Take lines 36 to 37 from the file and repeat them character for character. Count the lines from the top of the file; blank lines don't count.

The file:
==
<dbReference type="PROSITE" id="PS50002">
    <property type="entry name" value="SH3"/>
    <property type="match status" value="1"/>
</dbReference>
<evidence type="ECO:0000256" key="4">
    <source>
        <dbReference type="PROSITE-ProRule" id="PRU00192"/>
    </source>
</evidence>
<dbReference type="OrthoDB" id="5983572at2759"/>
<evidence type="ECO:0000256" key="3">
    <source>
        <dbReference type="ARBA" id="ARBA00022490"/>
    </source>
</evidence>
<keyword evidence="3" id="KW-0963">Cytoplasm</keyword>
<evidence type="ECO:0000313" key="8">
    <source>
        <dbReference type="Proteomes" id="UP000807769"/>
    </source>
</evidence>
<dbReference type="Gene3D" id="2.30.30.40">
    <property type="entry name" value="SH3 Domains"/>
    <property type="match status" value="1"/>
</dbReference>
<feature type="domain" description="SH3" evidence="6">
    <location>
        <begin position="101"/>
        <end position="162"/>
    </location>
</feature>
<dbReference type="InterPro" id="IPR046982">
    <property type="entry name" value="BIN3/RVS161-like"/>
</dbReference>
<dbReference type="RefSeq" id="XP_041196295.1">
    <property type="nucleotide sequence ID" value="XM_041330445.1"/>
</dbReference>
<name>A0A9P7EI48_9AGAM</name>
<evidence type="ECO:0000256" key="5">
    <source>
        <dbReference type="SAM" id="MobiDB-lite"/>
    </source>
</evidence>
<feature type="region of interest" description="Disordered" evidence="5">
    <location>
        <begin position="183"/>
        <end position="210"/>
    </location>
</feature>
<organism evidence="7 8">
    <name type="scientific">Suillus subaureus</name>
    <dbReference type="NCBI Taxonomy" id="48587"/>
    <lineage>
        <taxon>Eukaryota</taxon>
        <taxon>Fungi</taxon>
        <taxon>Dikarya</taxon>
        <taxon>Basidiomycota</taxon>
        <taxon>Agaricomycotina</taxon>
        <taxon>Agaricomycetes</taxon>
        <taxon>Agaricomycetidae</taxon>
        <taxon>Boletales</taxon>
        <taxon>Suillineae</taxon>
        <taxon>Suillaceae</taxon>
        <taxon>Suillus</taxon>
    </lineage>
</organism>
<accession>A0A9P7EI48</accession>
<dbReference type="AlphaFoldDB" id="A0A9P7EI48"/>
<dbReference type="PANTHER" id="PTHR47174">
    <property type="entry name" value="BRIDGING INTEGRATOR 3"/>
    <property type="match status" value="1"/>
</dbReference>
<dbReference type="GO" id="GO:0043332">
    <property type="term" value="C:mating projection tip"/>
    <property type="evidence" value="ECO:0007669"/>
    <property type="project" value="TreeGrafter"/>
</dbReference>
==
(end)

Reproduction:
    <property type="nucleotide sequence ID" value="XM_041330445.1"/>
</dbReference>